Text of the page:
Thai queer cinema – Four Thai gay films to watch before your holiday
LGBTQ+ travellers planning a trip to Southeast Asia’s original beach destination will find that the Kingdom is rich in queer culture: from nightlife and performances to literature and movies. One of the best ways to get a glimpse at – or a deeper understanding of – local queer life before any trip is to watch one of the many Thai gay films made over the last few decades.
There are so many, in fact, they can’t all be mentioned in a single article. But for an overview of the different genres and storylines of this particular branch of cinematic history, check out the below!
The Iron Ladies (2000) easily ranks among the most successful Thai gay films
This highly entertaining comedic movie marked the directorial debut of now-famous director Youngyooth Thongkonthun, and it has achieved cult status since first premiering in 2000. Based on real events, the film follows the story of an LGBTQ+ volleyball team consisting of gay men and kathoey women, which faces being banned by officials (however, there’s a happy ending!).
A beloved classic within the Kingdom, The Iron Ladies is a film about standing up for yourself and about what the support of others can mean to people from diverse backgrounds. It also made history by becoming the first-ever Thai film commercially released in the USA and beyond.
The Last Song (1985) remains one of the most celebrated Thai gay films
When this movie debuted in 1985, it made headlines nationally and internationally as the Kingdom’s first movie ever to focus on a queer storyline. The Last Song tells the tragic story of a kathoey cabaret performer, Somying, who falls in love with the wrong man and ends up sealing her fate in her final-ever performance.
Directed by Pisal Akkrasenee, this truly is a masterpiece among Thai gay films, sparking wide-ranging discussions about the lives of LGBTQ+ people in 1980s Thailand. The film has been remade in 2006, though arguably no new rendition could possibly ever touch the original, which made history while being a big, commercial success.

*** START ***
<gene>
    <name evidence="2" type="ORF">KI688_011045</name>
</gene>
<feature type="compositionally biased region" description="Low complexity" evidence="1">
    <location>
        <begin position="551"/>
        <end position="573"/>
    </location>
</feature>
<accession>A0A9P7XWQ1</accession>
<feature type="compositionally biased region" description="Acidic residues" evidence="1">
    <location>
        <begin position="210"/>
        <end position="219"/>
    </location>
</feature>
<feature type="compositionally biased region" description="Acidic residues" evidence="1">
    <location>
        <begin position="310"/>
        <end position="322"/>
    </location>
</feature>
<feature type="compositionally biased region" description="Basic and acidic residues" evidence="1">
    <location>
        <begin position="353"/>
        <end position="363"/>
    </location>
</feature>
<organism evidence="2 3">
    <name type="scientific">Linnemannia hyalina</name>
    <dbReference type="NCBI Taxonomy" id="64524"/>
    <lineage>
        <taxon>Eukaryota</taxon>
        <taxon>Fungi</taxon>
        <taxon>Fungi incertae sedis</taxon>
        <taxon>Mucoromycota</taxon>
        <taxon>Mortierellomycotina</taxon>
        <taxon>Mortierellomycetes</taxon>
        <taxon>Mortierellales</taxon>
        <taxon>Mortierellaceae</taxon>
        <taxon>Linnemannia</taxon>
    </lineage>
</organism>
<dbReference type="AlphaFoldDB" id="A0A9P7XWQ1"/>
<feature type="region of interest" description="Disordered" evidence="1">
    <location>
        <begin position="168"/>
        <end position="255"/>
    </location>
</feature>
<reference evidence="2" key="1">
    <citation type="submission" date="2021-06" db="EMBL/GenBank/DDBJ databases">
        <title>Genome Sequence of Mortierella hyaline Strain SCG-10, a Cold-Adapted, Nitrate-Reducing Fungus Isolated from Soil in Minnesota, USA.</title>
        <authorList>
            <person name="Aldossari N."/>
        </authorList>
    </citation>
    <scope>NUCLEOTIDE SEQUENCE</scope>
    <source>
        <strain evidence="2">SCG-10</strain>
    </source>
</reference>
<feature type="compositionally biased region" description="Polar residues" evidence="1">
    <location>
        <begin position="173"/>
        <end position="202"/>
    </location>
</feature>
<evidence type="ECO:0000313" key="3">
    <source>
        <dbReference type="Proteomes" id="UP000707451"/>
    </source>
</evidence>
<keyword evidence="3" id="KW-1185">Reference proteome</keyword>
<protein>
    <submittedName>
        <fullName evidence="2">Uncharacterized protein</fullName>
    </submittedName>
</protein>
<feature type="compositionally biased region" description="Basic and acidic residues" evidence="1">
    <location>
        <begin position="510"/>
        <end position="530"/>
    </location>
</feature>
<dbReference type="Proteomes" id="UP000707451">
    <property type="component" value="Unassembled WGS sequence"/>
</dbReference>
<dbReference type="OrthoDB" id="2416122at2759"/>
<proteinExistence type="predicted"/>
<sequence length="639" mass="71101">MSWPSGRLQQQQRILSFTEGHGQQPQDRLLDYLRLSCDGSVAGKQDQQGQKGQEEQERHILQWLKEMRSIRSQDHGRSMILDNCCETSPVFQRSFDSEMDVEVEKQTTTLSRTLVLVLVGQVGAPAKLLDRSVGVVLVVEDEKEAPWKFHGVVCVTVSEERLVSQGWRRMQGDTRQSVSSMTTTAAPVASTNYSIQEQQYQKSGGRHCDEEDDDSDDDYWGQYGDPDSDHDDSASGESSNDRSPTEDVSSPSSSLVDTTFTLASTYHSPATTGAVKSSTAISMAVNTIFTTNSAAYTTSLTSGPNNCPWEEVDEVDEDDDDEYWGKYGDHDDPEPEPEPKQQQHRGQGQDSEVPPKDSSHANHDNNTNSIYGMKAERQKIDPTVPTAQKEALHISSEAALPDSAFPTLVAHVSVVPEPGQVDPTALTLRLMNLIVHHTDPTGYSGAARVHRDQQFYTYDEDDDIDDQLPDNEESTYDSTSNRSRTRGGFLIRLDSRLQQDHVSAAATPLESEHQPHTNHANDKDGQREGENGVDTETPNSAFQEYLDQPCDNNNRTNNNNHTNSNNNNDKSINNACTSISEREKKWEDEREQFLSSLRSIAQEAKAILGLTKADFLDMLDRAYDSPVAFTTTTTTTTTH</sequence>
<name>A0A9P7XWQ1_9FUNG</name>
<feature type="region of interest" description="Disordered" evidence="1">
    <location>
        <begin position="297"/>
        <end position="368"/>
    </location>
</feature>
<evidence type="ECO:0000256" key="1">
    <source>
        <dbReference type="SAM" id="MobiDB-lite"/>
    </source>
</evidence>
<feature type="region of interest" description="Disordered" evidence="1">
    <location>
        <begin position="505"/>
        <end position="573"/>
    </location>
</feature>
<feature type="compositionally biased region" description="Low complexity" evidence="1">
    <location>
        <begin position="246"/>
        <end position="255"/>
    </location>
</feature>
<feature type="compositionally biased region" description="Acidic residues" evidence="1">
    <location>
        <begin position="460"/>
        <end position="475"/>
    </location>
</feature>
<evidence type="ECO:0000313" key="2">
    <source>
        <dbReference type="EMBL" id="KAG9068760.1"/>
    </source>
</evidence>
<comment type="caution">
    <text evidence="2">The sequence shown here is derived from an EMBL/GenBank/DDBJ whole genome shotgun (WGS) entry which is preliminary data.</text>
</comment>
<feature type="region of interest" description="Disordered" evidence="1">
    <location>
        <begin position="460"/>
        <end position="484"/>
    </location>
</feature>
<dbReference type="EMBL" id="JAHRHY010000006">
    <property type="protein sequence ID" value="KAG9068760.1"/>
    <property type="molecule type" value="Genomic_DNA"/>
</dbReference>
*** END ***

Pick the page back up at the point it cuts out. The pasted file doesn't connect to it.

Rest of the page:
Love of Siam (2007) is among the most highly awarded Thai gay films ever
A movie that could hardly be more heartwarming and lovely if it tried, the Chookiat Sakveerakul-directed Love of Siam caused quite a stir in 2007, when its marketing material didn’t reveal the queer storyline it went on to tell. But that didn’t stop it from becoming a huge hit, and a critic-favourite that would end up winning countless awards!
The romantic drama follows main characters Mew and Tong, who have known each other since childhood, and meet again as adults. Difficult decisions, confusing emotions and a fair share of family drama unfold throughout the narrative: this is a movie not just about growing up, but also about growing into your true self.
Tropical Malady (2004) brought Thai gay films to an art-house level
You know you’re in for a masterpiece when the movie you’re about to watch has won the Jury Prize at France’s legendary Cannes Film Festival. Tropical Malady, directed by Apichatpong Weerasethakul, has elevated the Kingdom’s queer cinema to an artistic level rarely seen before.
Divided into two narratives, the first tells a story of passion and longing between two men in Northern Thailand, while the second pays homage to the country’s age-old folklore. Critics have described Tropical Malady as a dream-like tale that invites viewers to dream along, speculate about the movie’s symbolism and lose themselves in thought: this one is perfect if you’re looking for intellectual stimulation!